As time goes by, McKayle’s repertory—now performed by companies across the United States—has emerged as work that is stronger in its craftsmanship, as well as more complex in its treatment of subject matter, than Ailey’s, even though the very discipline its craft requires from its dancers keeps it from generating Ailey’s mass appeal, which is based on freeing the personalities of performers to pour across the footlights. New York hasn’t been able to see as much of McKayle’s dances as would be good for audiences and young choreographers in the city, although, with his comparatively recent appointment as “artistic mentor” for the Limon Dance Company, that situation may beneficially change. Ailey’s genius in showcasing performers, his intuitions about music he respected, and most especially his exuberance and humor can’t be learned; McKayle’s more analytic approach to music and choreographic design, and his understanding of how to present the dancing body so that it “reads” under the proscenium, can. Like Paul Taylor, he has been able to learn about dance construction from Martha Graham and other modern-dance pioneers without also, on the one hand, accepting the inheritance of their psychology and subject matter or, on the other hand, confronting the audience directly as a target of entertainment. In McKayle’s work, as in Taylor’s, the fourth wall is still a wall, and the choreography plays by the rules that entails. (Ailey, in contrast, often punched through the wall to establish an I-Thou relationship with the audience, as at the end of Revelations or in parts of the self-mocking Night Creature. Like Isadora Duncan, who preceded him in this, his successes were outsized, but so were his failures.) To some extent, the two other works on the program with Rainbow attempted to work within this stage-as-the-world approach. Jennifer Muller’s Footprints, a corporate venture (John Brooks, Tracy Kofford, and Yumiko Yoshikawa are listed as Assistants to the Choreographer) commissioned for the Ailey this year, was the more legible and gave more opportunities for its cast to shine as individuals. Muller, who once danced for Limon, still retains vestiges of the choreographic geometry and sense of magic places in the stage that Limon’s mentor, Doris Humphrey, speaks of in The Art of Making Dances, a book now, lamentably, out of print. Heartsong, Alonzo King’s suite of disconnected dances to music and in a setting that evokes the Middle East, offered a more impoverished sense of choreographic design, and its resolute presentation of dancers in deconstructed examples of the ballet lexicon sometimes made it difficult even to tell what they were doing: the work may benefit from a smaller stage than that of City Center. Nevertheless, it presented a number of memorable scenes—a duet for two men, one touchingly dependent on recognition by the other; a wife grieving for her mate, who, dying (or perhaps dead and summoned to an afterlife), painfully rolls away from her toward an implacable underworld guide—that made me want to see it again, despite my irritation with its politically correct insertions of multicultural steps into the ballet lexicon. Both Muller and King, it seems to me, are trying to reinvent a wheel that Humphrey and Graham long ago refined, and that McKayle and Taylor are using on imaginative speedways.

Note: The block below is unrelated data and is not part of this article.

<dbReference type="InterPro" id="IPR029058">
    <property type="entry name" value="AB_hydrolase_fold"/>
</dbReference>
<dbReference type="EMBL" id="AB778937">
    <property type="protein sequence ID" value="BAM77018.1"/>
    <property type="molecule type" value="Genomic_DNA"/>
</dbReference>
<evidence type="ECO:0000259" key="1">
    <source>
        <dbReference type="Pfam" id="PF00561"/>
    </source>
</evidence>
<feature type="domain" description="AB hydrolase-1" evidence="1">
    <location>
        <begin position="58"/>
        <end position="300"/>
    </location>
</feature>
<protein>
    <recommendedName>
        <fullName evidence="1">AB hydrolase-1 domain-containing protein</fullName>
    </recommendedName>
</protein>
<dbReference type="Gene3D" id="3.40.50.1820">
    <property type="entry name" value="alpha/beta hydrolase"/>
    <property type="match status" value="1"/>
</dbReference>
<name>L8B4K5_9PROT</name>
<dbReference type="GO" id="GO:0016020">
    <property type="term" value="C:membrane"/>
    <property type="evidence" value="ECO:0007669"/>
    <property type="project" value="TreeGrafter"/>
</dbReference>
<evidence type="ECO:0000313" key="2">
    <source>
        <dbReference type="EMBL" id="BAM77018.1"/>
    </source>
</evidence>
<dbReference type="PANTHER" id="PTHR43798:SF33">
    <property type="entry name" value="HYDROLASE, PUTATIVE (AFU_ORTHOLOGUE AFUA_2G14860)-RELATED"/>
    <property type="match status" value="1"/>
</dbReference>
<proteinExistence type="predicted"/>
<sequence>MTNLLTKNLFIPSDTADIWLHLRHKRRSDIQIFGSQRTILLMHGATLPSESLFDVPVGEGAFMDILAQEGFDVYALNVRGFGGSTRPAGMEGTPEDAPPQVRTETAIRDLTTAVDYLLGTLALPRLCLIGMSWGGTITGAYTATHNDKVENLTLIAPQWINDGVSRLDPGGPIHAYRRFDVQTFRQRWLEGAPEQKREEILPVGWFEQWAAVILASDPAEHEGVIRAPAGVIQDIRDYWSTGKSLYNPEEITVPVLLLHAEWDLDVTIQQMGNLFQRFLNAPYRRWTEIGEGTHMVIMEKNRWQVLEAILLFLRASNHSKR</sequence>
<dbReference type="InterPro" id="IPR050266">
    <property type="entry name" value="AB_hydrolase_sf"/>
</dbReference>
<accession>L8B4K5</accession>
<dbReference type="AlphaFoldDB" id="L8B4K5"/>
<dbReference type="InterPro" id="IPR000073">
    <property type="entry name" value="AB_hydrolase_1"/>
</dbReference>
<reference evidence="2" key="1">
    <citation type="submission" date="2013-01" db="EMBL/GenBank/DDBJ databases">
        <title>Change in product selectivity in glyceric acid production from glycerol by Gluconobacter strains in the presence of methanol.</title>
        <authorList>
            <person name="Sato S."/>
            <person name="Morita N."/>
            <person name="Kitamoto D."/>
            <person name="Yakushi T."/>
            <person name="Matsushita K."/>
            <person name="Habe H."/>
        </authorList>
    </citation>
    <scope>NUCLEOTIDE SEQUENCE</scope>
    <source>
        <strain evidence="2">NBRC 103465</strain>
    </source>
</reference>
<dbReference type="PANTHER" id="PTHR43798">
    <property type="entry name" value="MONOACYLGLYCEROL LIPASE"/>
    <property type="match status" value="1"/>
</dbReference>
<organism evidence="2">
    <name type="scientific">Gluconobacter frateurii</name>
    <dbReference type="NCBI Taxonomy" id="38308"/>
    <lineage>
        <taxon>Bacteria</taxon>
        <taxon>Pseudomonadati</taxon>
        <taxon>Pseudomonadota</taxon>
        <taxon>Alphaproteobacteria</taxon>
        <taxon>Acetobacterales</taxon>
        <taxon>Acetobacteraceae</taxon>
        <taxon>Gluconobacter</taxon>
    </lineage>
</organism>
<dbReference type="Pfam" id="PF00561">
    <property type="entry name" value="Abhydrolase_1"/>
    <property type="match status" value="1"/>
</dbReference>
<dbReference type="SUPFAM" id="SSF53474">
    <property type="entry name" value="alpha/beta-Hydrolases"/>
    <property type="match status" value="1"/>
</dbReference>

In order to complete this Letter by the deadline, I had to wrench myself away at intermission from the stupendous performance of Savion Glover and his collaborators at the Joyce in a program called Improvography. My colleague, Susan Reiter, is reviewing the whole for The DanceView Times; my point here is that the show runs through 4 January, and if you love dance and music, drop everything and go. Although, as the title notes, the dancing is different at each performance, the basic elements of the production don’t vary. In the first half, on a specially constructed (and miked) sprung floor, Glover spends a little less than an hour showing why the other tap dancers—and tap aficionados—look to him as perhaps the greatest virtuoso in the history of the art form. He can do absolutely anything, at rates that are faster than one can hear, with varieties of loudness and softness that one didn’t know existed, in the manner of any historic tap star, and he deploys his limitless armamentarium of achievements in service of constructing a dance, right on the spot, with a beginning, middle, and end. In Improvography, he also sings (standards from Tin Pan Alley, Broadway, and Hollywood), a feat of breath control—given that he’s doing it, a capella and on pitch, while dancing—that beggars description. One dance is two-footed and bracing, in the manner of his beloved teacher Lon Chaney; another is light, playful, full of crossing legs and textural variety—a kind of tribute to the Nicholas Brothers or Coles & Atkins. Yet another has a toddler’s exuberant discovery of rhythm, recalling the late Gregory Hines. A walk of Lexus-smooth paddle-and-roll steps invokes the great Bunny Briggs; a sequence of nerve taps so delicately controlled that one can’t even discern his foot move invokes. . .I don’t know, Michelangelo. If you want to see an entire dance tradition summed up and also extended in an afternoon, this is it.—Mindy Aloff
Ailey American Dance Theater
Thursday, 18 December 2003, 8 p.m.
Creature (from “Ailey Celebrates Ellington,” 1974)
Milk (first version 1984, current version 1992)
Sunday, 21 December 2003, 3 p.m.
Round My Shoulder (1959)
Sunday, 28 December 2003, 3 p.m.
and Choreography by Savion Glover
Note: The music is recorded for the second half of this program.